- J. Roche, S. Lissitsky, and R. Michel, “Sur la presence de triiodothyronine dans la thyroglobuline,” Comptes Rendus Hebdomadaires des Séances de l'Academie des Sciences, vol. 234, pp. 1228–1230, 1952.
- F. D. Hart and N. F. Maclagan, “Oral thyroxine in treatment of myxoedma,” British Medical Journal, vol. 1, pp. 512–518, 1950.
- W. Van't Hoff, G. M. Besser, R. Hoffenberg, et al., “Thyroid extract,” British Medical Journal, vol. 2, p. 200, 1978.
- S. S. Rengachary, C. Colen, and M. Guthikonda, “Charles-Edourd Brown-Sequard: an eccentric genius,” Neurosurgery, vol. 62, no. 4, pp. 954–964, 2008.
- C. É. Brown-Séquard, “Des effets produits chez I'homme par des injections souscutanes d'un liquide retiré des testicules frais de cobaye et de chien,” Comptes Rendus des Séances de la Societe de Biologie et de ses Filiales, vol. 1, pp. 415–419, 1889.
- C. É. Brown-Séquard, “Remarques sur les effets produits sur la femme par des injections sous-cutanes d'un liquide retiré d'ovaires d'animaux,” Archives de Physiologie Normale et Pathologique, vol. 2, pp. 456–457, 1890.
- G. Vassale, “Intorno agli effetti dell' injezione intravenosa di succo di tiroide nei cani operati di estirpazione della tiroide,” Revista Sperimentale di Freniatria e di Medicina Legale, vol. 16, pp. 439–455, 1890, (Summary in Zentralbl med Wissensch 1891; 28:14).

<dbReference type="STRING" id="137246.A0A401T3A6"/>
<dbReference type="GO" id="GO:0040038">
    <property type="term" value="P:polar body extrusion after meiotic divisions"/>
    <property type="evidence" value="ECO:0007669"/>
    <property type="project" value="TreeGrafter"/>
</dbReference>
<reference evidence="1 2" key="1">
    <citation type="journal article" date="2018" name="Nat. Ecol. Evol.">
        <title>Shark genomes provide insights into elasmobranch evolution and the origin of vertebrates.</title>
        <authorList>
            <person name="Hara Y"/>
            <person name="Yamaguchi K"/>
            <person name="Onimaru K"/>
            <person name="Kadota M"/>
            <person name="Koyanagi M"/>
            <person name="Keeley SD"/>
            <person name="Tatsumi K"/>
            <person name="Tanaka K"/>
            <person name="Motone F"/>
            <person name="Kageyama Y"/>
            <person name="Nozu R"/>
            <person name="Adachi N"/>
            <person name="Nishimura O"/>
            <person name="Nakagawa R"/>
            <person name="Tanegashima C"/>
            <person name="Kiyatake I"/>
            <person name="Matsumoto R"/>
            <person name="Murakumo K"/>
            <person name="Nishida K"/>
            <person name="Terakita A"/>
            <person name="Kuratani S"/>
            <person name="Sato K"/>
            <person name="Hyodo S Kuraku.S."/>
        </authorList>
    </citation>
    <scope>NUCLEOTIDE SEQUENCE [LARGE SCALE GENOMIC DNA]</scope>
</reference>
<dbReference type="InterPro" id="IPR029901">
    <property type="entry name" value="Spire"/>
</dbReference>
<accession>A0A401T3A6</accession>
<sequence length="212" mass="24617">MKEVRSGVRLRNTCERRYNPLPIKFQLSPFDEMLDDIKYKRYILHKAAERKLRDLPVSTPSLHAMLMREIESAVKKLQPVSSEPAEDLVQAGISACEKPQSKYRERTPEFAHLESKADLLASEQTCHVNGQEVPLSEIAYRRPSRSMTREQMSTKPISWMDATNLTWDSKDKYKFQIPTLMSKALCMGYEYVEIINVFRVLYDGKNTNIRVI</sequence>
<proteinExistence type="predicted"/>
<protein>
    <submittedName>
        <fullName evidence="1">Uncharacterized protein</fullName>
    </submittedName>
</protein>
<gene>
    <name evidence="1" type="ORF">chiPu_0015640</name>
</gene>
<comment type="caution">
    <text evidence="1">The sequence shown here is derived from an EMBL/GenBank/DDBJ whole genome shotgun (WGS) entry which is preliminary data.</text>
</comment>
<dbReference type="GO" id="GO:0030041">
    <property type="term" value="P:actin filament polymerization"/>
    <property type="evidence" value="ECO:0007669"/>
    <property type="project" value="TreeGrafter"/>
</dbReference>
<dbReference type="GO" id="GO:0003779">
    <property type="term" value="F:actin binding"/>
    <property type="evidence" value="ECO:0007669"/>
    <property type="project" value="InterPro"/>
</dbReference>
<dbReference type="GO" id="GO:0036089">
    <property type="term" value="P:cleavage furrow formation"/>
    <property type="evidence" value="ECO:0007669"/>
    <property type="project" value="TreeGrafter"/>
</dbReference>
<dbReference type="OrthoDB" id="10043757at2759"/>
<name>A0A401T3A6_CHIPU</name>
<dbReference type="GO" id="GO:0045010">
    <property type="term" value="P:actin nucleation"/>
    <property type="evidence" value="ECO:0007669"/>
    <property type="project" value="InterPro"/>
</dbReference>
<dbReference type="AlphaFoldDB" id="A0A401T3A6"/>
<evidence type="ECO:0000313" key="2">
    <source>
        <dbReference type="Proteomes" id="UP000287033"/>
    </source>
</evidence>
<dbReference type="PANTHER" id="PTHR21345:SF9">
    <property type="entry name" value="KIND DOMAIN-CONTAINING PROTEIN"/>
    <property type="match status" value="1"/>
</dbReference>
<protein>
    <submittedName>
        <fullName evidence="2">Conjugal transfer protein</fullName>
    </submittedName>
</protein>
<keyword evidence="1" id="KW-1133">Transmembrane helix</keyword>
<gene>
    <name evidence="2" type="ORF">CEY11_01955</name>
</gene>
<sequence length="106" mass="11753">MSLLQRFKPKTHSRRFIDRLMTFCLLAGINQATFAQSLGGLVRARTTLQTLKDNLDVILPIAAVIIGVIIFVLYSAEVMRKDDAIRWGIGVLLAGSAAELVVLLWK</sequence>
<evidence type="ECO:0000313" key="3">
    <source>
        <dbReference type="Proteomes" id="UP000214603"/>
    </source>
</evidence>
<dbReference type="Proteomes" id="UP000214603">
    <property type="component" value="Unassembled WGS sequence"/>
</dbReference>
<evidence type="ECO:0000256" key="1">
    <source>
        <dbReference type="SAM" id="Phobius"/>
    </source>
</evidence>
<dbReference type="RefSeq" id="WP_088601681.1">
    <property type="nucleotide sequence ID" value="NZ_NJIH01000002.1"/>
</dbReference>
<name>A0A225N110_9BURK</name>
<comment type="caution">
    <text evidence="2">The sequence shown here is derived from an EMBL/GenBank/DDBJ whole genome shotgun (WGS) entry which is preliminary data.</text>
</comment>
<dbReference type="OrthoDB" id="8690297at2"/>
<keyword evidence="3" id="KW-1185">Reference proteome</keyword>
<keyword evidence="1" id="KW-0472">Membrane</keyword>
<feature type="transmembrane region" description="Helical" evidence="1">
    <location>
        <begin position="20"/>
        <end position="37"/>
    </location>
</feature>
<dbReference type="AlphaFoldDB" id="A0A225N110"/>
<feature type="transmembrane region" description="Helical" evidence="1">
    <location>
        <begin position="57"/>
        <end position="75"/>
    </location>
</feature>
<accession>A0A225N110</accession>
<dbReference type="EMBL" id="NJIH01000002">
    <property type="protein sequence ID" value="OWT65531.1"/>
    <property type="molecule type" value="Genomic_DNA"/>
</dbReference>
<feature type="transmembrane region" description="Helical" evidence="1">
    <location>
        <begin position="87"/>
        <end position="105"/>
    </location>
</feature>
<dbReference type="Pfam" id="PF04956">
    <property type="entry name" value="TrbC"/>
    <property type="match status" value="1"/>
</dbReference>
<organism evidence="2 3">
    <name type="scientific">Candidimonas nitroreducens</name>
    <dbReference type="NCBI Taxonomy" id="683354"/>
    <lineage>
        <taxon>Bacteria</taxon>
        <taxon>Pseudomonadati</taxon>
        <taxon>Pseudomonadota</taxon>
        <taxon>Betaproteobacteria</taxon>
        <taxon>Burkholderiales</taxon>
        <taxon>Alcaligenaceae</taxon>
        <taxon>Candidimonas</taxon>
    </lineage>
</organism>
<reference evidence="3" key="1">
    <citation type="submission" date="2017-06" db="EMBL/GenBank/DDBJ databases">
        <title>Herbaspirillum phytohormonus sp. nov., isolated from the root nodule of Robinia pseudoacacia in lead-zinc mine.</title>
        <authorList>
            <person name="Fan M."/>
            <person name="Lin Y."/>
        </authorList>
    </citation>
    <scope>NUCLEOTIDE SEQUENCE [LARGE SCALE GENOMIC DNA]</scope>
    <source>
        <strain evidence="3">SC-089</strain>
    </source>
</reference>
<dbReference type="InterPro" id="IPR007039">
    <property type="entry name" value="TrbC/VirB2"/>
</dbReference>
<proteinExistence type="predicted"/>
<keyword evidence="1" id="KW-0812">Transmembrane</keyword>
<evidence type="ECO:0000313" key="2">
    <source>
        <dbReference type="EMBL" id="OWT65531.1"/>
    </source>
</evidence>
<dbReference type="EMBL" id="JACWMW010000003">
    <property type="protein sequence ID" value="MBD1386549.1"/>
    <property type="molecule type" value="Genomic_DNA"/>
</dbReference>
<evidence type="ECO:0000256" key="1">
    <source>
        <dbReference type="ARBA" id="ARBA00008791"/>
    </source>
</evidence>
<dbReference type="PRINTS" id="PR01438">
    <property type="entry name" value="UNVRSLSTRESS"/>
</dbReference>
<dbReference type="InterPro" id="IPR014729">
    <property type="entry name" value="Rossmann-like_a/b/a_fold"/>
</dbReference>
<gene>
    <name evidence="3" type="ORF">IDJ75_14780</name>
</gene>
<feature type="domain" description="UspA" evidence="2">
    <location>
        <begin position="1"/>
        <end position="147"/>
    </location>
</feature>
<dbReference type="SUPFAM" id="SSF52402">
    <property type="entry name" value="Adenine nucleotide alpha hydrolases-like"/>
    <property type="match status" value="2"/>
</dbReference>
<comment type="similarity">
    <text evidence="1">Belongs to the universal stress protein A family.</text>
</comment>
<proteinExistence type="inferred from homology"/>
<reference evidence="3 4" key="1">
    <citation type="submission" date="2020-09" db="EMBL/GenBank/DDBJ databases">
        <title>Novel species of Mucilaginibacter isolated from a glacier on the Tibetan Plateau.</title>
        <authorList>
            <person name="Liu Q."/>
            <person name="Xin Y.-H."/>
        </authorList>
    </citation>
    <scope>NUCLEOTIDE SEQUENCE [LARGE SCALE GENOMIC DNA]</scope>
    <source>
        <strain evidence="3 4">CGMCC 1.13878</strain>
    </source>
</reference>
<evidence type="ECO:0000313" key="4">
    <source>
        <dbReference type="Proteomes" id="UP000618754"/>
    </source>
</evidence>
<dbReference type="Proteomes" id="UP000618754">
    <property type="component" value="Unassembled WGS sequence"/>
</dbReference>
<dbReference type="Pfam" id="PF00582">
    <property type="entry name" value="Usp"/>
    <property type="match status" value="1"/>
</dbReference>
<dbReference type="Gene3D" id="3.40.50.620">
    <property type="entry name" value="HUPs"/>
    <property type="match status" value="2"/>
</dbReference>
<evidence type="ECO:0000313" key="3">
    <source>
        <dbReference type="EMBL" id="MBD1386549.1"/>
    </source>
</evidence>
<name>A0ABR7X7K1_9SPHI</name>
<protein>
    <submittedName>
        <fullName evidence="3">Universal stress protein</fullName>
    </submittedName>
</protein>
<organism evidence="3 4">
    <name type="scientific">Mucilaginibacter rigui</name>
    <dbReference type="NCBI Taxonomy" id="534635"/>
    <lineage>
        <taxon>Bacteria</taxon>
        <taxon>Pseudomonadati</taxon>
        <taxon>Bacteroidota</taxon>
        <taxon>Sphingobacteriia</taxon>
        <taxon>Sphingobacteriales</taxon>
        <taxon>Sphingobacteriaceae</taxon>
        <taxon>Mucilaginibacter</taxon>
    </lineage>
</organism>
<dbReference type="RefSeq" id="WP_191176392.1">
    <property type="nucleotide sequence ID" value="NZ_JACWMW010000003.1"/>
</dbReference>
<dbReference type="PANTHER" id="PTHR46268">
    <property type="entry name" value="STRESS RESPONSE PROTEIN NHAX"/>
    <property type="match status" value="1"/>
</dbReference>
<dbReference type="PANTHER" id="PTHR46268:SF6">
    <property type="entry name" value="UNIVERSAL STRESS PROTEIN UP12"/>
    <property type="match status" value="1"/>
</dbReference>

- E. Gley, “Note preliminaire sur les effets physiologiques du suc extrait de la glande thyroide,” Comptes Rendus des Séances de la Societe de Biologie et de ses Filiales, vol. 3, pp. 250–251, 1891.
- W. G. MacCallum and C. Voegtlin, “On the relation of tetany to the parathyroid glands and to calcium metabolism,” Journal of Experimental Medicine, vol. 11, pp. 118–151, 1909.
- R. van der Velden, “Die Nierenwirkung von Hypophysenextrakten beim Menschen,” Berliner Klinische Wochenschrift, vol. 50, pp. 2083–2086, 1913.
- F. Farini, “Diabete insipido ed opoterapia ipofisaria,” Gazzetta Degli Ospedali e delle Cliniche, vol. 34, pp. 1135–1139, 1913.
- R. Tattersall, “Pancreatic organotherapy for diabetes, 1889–1921,” Medical History, vol. 39, no. 3, pp. 288–316, 1995.
- P. W. Williams, “Lecture at the sixty-second Annual Meeting of the British Medical Association: notes on diabetes treated with extract and by grafts of sheep's pancreas,” British Medical Journal, vol. 2, pp. 1303–1304, 1894.
- D. Conan, Sherlock Holmes: The Complete Illustrated Short Stories, Chancellor Press, London, UK, 1985.
- C. K. Tam, “‘Shotgun therapy’: the understanding and use of thyroid organotherapy in Britain, 1890–1925,” Pharmaceutical Historian, vol. 37, no. 4, pp. 50–56, 2007.
- D. Marine, “Iodine in the treatment of disease of the thyroid gland,” Transactions of the American Clinical and Climatological Association, vol. 41, pp. 38–52, 1925.
- P. Laurberg, “Editorial: iodine intake—what are we aiming at?” Journal of Clinical Endocrinology and Metabolism, vol. 79, no. 1, pp. 17–19, 1994.